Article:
First Year of SOTA & Ben Chonzie

So here I am with a full year of SOTA under my belt. I achieved 24 activations, accumulated 45 points, only had one failed summit when I only got one QSO and I have had so much fun. All due respect to Andy G6PJZ who turned on to amateur radio and SOTA. My longest QSO was with N2BTD from Glas Bheinn G/WS-303 in March 3180 miles. That did amaze me with only 10W from my TX-500. I activated one previously unactivated summit Na Maoilean, GM/WS-351, a very poor day wet and very foggy.

My nearest Munro sits above the town and to round of the year I thought it would be a good reason to activate it yesterday. I think it might have been the biggest hill I’ve climbed at 931m. We did our Unit Expedition Leader course in Ballachulish but it being over 25 years ago I can’t remember the hills we climbed. Weather was forecast mist, fog and rain in the afternoon but the possibility of the higher peaks being clear. I parked up at the car park at Invergeldie, the first car there and set off. The route to a saddle at 810m is mostly a decent stone road for quads/4x4. Steep in places it’s just a heads down and get on with it rather than technically challenging. The fog and mist was falling giving some very atmospheric scenes.

Lots of black grouse around and a few deer sightings in the varying visibility on a distant hillside. As I got up to around 700 - 750 I noted two cairns adjacent to the track. They marked the way to cut the corner and do a more direct approach to the summits final approach. The fog was up and down and from what I could see neither were too exciting to look at and balancing the difficulties of a steeper approach and judging my navigation plan I stuck with it to follow my track and get to the fence line at the saddle and use the fence line as a hand rail. The track stops abruptly and is marked by a small cairn but the path across the heather is readily apparent and the fence line was located.

The fence has fallen down a long time ago and only some of the posts are standing, someone conveniently collected three of them and arranged them in an arrow to mark the point of descent.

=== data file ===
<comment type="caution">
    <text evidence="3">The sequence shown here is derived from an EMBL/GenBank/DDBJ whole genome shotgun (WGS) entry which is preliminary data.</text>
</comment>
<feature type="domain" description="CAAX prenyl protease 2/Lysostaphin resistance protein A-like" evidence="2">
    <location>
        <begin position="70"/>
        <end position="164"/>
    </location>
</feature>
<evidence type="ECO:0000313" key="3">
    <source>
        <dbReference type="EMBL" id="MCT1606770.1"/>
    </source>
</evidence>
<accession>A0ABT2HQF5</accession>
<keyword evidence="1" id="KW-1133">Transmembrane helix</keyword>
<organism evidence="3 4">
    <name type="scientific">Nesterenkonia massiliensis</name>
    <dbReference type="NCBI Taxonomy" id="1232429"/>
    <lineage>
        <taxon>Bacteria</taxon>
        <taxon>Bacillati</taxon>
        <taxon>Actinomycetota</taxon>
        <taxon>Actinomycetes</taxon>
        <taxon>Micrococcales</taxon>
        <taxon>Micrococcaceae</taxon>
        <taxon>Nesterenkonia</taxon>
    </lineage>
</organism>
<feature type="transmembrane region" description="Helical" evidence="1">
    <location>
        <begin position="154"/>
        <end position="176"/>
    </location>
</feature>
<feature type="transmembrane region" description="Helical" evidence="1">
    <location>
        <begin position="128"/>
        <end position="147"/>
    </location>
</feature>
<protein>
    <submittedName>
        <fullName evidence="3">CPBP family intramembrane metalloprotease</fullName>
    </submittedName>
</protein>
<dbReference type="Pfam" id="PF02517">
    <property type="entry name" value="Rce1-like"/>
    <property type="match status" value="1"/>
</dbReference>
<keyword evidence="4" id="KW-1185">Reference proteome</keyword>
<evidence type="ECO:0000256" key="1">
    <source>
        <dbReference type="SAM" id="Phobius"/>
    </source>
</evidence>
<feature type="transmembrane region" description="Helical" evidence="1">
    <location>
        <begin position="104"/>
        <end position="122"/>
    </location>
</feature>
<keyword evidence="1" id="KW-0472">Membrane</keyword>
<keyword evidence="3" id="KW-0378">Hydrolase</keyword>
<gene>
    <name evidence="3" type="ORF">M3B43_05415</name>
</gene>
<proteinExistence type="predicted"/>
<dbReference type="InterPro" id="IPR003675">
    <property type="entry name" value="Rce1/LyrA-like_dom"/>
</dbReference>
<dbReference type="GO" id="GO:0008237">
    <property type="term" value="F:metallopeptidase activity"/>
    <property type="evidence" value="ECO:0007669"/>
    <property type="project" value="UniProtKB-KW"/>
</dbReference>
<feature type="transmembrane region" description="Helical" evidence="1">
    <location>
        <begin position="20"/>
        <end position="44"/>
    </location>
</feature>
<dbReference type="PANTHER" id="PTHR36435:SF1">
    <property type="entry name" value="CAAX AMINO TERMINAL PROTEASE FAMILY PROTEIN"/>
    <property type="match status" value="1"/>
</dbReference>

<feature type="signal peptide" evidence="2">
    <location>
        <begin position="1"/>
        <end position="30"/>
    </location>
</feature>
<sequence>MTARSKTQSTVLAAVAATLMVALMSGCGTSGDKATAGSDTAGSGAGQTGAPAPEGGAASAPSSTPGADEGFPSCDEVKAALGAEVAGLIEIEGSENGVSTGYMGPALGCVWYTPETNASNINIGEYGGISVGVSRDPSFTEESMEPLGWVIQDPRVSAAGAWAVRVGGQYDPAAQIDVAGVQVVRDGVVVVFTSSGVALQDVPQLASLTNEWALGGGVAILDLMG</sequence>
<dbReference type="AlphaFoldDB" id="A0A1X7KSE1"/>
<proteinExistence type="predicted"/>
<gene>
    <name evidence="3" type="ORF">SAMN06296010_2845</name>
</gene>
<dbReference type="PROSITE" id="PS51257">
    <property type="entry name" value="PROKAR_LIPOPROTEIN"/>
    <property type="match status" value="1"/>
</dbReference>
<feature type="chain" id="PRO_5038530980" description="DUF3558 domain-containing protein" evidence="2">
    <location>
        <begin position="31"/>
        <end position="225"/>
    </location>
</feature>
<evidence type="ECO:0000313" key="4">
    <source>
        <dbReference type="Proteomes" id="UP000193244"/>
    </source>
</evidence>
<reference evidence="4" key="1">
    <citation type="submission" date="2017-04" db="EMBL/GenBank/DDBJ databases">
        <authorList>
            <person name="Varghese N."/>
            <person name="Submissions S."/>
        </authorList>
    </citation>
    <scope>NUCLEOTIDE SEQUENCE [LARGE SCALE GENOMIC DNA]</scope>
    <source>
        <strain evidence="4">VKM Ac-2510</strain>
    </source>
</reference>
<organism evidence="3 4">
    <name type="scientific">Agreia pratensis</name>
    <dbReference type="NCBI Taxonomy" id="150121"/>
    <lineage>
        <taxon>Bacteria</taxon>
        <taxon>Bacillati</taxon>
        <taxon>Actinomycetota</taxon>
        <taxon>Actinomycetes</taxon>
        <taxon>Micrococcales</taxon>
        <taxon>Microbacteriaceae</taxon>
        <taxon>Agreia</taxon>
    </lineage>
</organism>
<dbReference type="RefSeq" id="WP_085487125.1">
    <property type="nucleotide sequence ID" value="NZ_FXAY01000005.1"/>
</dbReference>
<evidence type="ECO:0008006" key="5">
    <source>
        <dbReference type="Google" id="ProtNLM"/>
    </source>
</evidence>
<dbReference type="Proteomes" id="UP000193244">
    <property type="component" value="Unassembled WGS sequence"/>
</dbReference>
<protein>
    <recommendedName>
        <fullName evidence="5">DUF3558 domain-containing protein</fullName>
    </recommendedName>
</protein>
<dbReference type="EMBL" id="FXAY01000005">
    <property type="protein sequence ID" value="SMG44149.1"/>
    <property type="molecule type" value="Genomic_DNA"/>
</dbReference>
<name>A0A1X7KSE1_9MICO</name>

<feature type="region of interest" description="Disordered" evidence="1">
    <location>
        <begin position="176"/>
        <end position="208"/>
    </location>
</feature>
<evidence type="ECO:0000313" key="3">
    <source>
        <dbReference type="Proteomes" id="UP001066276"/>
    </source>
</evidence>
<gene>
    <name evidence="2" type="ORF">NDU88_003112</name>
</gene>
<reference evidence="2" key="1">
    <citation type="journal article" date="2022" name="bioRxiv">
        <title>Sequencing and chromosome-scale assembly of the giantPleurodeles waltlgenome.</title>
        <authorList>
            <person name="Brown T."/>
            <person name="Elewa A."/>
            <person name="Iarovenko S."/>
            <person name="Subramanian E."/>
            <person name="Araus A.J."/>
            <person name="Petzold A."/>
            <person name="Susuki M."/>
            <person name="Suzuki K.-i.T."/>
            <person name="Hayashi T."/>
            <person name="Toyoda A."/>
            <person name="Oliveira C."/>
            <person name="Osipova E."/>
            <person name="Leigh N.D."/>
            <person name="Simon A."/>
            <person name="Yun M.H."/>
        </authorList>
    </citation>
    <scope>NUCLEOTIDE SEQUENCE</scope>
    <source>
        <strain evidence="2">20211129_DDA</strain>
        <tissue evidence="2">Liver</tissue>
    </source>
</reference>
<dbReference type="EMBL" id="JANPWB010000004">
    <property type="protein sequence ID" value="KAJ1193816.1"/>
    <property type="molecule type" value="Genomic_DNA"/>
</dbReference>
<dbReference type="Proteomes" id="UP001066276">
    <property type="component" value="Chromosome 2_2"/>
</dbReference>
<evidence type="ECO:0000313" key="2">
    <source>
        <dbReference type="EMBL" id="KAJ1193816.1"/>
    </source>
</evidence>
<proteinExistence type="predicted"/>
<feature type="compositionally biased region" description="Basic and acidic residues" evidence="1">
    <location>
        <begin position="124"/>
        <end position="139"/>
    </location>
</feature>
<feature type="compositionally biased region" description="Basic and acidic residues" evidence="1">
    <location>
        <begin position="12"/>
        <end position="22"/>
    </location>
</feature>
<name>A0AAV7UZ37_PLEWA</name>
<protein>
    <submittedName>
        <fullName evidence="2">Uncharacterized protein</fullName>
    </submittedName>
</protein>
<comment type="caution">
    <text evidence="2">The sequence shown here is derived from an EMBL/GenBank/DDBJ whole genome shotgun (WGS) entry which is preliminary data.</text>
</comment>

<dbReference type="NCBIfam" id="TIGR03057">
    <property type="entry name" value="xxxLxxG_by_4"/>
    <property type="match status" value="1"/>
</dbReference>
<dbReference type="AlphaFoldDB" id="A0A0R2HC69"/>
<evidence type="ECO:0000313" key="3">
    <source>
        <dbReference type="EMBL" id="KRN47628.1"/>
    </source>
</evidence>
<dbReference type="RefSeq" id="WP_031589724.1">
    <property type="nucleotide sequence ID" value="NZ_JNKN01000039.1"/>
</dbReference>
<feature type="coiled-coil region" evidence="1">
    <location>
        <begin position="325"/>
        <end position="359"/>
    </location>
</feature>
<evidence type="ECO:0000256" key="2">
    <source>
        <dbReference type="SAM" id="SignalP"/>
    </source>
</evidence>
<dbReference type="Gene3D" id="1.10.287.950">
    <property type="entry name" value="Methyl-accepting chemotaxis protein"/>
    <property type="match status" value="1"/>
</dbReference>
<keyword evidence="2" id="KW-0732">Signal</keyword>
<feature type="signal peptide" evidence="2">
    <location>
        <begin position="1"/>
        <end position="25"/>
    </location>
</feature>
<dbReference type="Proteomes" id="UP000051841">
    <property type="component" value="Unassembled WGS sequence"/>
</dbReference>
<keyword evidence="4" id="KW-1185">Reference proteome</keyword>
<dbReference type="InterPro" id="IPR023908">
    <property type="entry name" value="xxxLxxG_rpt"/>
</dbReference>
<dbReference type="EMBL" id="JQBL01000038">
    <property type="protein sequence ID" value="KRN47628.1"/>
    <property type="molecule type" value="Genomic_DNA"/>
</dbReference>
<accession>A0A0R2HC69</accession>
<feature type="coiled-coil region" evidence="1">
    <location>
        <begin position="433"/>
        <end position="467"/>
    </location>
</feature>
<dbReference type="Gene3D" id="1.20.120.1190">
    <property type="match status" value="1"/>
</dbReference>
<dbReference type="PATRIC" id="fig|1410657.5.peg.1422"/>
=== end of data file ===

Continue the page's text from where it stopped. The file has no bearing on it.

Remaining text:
I hand railed the fence line the to the NE the path was indistinct in only a few places. Large stone cairns have been built to the left of the fence line to support navigation. At 870m I noted a path that cut the corner of the fence line and even in the poor vis at the time, 50m I judged I could follow it. Reaching the final straight to the summit it was a relatively easy final ascent. I was overly worried about slipping on some rock and impaling my self on the remains of the fence poles which stuck up about 20cm.

As I approached the mountain shelter the fog clamped in and varied between 50m - 100m the rest of the day.

The views I’d hoped for never materialised. It took me 3hrs to get up which impressed me mightily.
Lazily I set up my little Elecraft AX1 and spotted 40m. I had 5 QSO’s in 12mins. One was a S2S with Martin, M7BIA/P, from Shining Tor G/SP-004. On my first activation from the Knock of Crieff one year ago today I also got a S2S from Martin at Shining Tor. Thank you sir.

Kicking up to 20m I got a further QSO with DL2DXA. By this time I’d been joined on the summit by a few Munro baggers. I could have wrapped up there and headed down but I felt it was a little churlish to go all that way and not bother to get a better aerial up. I erected my bandspringer struggling to get the support stake in deep enough to support my carbon 6m pole. In the next 12mins I had a further 12 QSO’s with a further two S2S. I did have a bit of a pile up and I tried my best alas there were a few deaf individuals with a lots of power. I wrapped up with 18 QSO’s after spending an hour on the summit.
On the way down I chose a slightly different path again marked by fence posts and made an uneventful descent.